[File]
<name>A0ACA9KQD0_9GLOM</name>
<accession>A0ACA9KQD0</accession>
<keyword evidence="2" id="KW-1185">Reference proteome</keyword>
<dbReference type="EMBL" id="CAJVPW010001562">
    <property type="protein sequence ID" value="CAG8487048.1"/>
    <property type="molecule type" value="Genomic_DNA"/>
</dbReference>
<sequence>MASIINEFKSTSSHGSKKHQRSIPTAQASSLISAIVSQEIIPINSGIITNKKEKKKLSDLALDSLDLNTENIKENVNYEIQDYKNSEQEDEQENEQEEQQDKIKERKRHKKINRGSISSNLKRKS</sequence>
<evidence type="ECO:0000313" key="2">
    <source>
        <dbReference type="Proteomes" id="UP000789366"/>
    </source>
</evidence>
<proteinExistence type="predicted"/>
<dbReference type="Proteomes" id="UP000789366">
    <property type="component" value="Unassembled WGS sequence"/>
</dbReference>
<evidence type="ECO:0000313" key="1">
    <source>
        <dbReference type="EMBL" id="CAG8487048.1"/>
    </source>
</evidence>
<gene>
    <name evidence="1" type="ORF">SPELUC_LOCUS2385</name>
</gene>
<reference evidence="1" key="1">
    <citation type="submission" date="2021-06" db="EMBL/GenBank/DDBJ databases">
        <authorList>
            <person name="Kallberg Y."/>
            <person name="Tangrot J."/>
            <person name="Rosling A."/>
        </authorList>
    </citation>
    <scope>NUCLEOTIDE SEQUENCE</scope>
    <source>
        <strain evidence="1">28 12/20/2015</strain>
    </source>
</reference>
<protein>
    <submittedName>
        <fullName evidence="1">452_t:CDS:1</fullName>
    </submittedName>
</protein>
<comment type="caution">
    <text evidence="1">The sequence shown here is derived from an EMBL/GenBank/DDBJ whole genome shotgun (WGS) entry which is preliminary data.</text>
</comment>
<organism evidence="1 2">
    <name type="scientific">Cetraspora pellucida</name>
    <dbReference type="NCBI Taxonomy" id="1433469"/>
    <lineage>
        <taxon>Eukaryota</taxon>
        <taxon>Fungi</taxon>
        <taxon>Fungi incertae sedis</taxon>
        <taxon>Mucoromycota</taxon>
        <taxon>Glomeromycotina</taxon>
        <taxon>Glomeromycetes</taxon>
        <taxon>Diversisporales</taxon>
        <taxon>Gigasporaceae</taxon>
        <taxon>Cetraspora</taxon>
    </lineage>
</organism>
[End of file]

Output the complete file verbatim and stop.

<name>A0ACA9KQD0_9GLOM</name>
<accession>A0ACA9KQD0</accession>
<keyword evidence="2" id="KW-1185">Reference proteome</keyword>
<dbReference type="EMBL" id="CAJVPW010001562">
    <property type="protein sequence ID" value="CAG8487048.1"/>
    <property type="molecule type" value="Genomic_DNA"/>
</dbReference>
<sequence>MASIINEFKSTSSHGSKKHQRSIPTAQASSLISAIVSQEIIPINSGIITNKKEKKKLSDLALDSLDLNTENIKENVNYEIQDYKNSEQEDEQENEQEEQQDKIKERKRHKKINRGSISSNLKRKS</sequence>
<evidence type="ECO:0000313" key="2">
    <source>
        <dbReference type="Proteomes" id="UP000789366"/>
    </source>
</evidence>
<proteinExistence type="predicted"/>
<dbReference type="Proteomes" id="UP000789366">
    <property type="component" value="Unassembled WGS sequence"/>
</dbReference>
<evidence type="ECO:0000313" key="1">
    <source>
        <dbReference type="EMBL" id="CAG8487048.1"/>
    </source>
</evidence>
<gene>
    <name evidence="1" type="ORF">SPELUC_LOCUS2385</name>
</gene>
<reference evidence="1" key="1">
    <citation type="submission" date="2021-06" db="EMBL/GenBank/DDBJ databases">
        <authorList>
            <person name="Kallberg Y."/>
            <person name="Tangrot J."/>
            <person name="Rosling A."/>
        </authorList>
    </citation>
    <scope>NUCLEOTIDE SEQUENCE</scope>
    <source>
        <strain evidence="1">28 12/20/2015</strain>
    </source>
</reference>
<protein>
    <submittedName>
        <fullName evidence="1">452_t:CDS:1</fullName>
    </submittedName>
</protein>
<comment type="caution">
    <text evidence="1">The sequence shown here is derived from an EMBL/GenBank/DDBJ whole genome shotgun (WGS) entry which is preliminary data.</text>
</comment>
<organism evidence="1 2">
    <name type="scientific">Cetraspora pellucida</name>
    <dbReference type="NCBI Taxonomy" id="1433469"/>
    <lineage>
        <taxon>Eukaryota</taxon>
        <taxon>Fungi</taxon>
        <taxon>Fungi incertae sedis</taxon>
        <taxon>Mucoromycota</taxon>
        <taxon>Glomeromycotina</taxon>
        <taxon>Glomeromycetes</taxon>
        <taxon>Diversisporales</taxon>
        <taxon>Gigasporaceae</taxon>
        <taxon>Cetraspora</taxon>
    </lineage>
</organism>